CNRS Laboratory of Cognitive Mechanisms

Lyon, France

CNRS Laboratory of Cognitive Mechanisms

Lyon, France
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Roche K.,CNRS Laboratory of Cognitive Mechanisms | Chainay H.,CNRS Laboratory of Cognitive Mechanisms
Visual Cognition | Year: 2013

Priming effects were tested on the planning of the grasping of common objects under full vision during action performance. Healthy participants took part in four experiments which manipulated the nature of the prime (objects, circular block, rectangular bar) and priming context (blocked vs. mixed). Each experiment relied on four priming conditions: (1) congruent orientation, (2) incongruent orientation, (3) neutral prime, and (4) no prime. Priming was observed to have a facilitating effect on visually guided grasping when the object to be grasped was primed by a congruently oriented identical object. This effect was rather independent of the priming context (experimental set-up). Our data suggest an object's functional identity may contribute to the priming effect, as well as its intrinsic (e.g., shape, size) and extrinsic (orientation) visual characteristics. We showed that the planning of visually guided grasping is influenced by prior visual experience, and thus that grasping is not based exclusively on real-time processing of visual information. © 2013 © 2013 Taylor & Francis.

Osiurak F.,CNRS Laboratory of Cognitive Mechanisms | Jarry C.,University of Angers | Lesourd M.,CNRS Laboratory of Cognitive Mechanisms | Baumard J.,University of Angers | Le Gall D.,University of Angers
Neuropsychologia | Year: 2013

Left brain damage (LBD) can impair the ability to use familiar tools (apraxia of tool use) as well as novel tools to solve mechanical problems. Thus far, the emphasis has been placed on quantitative analyses of patients' performance. Nevertheless, the question still to be answered is, what are the strategies employed by those patients when confronted with tool use situations? To answer it, we asked 16 LBD patients and 43 healthy controls to solve mechanical problems by means of several potential tools. To specify the strategies, we recorded the time spent in performing four kinds of action (no manipulation, tool manipulation, box manipulation, and tool-box manipulation) as well as the number of relevant and irrelevant tools grasped. We compared LBD patients' performance with that of controls who encountered difficulties with the task (controls-) or not (controls+). Our results indicated that LBD patients grasped a higher number of irrelevant tools than controls+ and controls.- Concerning time allocation, controls+ and controls- spent significantly more time in performing tool-box manipulation than LBD patients. These results are inconsistent with the possibility that LBD patients could engage in trial-and-error strategies and, rather, suggest that they tend to be perplexed. These findings seem to indicate that the inability to reason about the objects' physical properties might prevent LBD patients from following any problem-solving strategy. © 2013 Elsevier Ltd.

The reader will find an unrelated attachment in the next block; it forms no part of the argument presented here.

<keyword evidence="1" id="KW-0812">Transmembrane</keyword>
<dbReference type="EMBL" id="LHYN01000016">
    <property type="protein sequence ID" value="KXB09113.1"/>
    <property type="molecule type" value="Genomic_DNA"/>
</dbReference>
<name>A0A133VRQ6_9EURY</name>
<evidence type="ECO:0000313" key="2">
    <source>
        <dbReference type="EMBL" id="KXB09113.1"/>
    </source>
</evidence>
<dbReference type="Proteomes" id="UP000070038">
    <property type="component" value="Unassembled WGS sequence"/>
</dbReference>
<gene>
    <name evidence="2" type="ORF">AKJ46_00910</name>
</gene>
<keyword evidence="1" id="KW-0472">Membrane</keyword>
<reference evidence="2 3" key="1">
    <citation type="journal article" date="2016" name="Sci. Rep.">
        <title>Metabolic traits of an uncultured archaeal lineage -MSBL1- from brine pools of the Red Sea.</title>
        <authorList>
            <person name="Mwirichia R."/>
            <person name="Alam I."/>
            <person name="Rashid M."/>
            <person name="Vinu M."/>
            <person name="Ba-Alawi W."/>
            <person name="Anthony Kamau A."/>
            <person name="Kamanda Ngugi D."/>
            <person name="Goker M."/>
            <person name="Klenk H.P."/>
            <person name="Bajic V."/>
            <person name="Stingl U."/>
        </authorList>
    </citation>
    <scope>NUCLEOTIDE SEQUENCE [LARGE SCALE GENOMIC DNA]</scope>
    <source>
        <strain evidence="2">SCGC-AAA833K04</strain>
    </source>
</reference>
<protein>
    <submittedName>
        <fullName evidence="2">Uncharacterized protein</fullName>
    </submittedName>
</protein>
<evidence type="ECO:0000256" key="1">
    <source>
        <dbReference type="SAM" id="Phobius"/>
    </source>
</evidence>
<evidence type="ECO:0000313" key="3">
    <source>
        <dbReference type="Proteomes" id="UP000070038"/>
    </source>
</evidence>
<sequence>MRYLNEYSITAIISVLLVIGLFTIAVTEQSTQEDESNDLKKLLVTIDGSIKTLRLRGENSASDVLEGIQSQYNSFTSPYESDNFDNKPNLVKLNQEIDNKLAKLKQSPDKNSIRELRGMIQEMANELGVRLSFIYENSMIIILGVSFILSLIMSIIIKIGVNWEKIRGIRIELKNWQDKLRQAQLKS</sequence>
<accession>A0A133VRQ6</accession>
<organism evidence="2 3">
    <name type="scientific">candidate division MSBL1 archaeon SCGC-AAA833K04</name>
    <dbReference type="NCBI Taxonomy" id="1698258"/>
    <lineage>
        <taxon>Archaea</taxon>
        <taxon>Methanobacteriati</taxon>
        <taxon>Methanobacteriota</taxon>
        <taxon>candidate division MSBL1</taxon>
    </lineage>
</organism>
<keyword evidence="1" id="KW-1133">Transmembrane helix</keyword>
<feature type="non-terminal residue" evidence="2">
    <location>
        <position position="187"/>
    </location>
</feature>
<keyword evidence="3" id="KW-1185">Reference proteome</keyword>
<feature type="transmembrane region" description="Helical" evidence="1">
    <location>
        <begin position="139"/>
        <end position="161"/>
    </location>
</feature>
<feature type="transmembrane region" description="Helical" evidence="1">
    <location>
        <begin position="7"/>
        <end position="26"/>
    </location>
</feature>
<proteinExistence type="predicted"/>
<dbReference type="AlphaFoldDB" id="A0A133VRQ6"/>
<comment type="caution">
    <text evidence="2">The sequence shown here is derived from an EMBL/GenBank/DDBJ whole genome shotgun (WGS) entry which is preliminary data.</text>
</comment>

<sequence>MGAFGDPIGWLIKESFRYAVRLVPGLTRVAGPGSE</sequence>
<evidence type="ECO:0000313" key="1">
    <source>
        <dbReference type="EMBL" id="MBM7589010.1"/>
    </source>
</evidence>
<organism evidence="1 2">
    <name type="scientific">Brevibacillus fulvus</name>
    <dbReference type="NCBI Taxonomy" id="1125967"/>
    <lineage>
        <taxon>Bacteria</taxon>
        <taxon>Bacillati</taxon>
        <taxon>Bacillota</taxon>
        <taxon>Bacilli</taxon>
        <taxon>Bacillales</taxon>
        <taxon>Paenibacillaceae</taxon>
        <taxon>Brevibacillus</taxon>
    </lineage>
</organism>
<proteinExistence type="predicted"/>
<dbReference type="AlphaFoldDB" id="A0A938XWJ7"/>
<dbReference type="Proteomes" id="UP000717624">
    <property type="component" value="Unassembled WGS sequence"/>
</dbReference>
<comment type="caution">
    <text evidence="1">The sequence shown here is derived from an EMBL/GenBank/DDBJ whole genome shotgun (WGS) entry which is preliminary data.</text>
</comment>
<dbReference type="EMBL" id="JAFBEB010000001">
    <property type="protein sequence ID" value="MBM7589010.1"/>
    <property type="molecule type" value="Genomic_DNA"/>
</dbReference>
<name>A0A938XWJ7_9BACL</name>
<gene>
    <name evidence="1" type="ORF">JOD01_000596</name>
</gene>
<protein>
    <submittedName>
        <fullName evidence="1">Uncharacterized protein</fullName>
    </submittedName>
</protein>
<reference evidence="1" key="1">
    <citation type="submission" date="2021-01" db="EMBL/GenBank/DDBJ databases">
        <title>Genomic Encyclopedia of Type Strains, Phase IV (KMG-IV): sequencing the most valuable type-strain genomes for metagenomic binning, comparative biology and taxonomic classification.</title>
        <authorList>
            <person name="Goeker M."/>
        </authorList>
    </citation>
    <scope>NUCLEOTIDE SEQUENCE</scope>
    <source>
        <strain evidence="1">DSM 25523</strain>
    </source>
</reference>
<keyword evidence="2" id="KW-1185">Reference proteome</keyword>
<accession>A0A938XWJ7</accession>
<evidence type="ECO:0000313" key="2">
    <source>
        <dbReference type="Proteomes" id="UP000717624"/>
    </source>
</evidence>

Grainger J.,Aix - Marseille University | Lete B.,CNRS Laboratory of Cognitive Mechanisms | Bertand D.,Aix - Marseille University | Dufau S.,Aix - Marseille University | Ziegler J.C.,Aix - Marseille University
Cognition | Year: 2012

We describe a multiple-route model of reading development in which coarse-grained orthographic processing plays a key role in optimizing access to semantics via whole-word orthographic representations. This forms part of the direct orthographic route that gradually replaces phonological recoding during the initial phases of reading acquisition. The model predicts distinct developmental trajectories for pseudo-homophone and transposed-letter effects - two benchmark phenomena associated with phonological recoding and coarse-grained orthographic processing, respectively. Pseudo-homophone effects should decrease over the first years of reading acquisition, whereas transposed-letter effects should initially increase. These predictions were tested in a lexical decision task with 334 children in grades 1-5, and 29 skilled adult readers. In line with the predictions, we found that the pseudo-homophone effect diminished as reading level increased, whereas the transposed-letter effect first increased and then diminished. © 2012 Elsevier B.V.

Osiurak F.,CNRS Laboratory of Cognitive Mechanisms | Jarry C.,University of Angers | Le Gall D.,University of Angers
Neuropsychologia | Year: 2011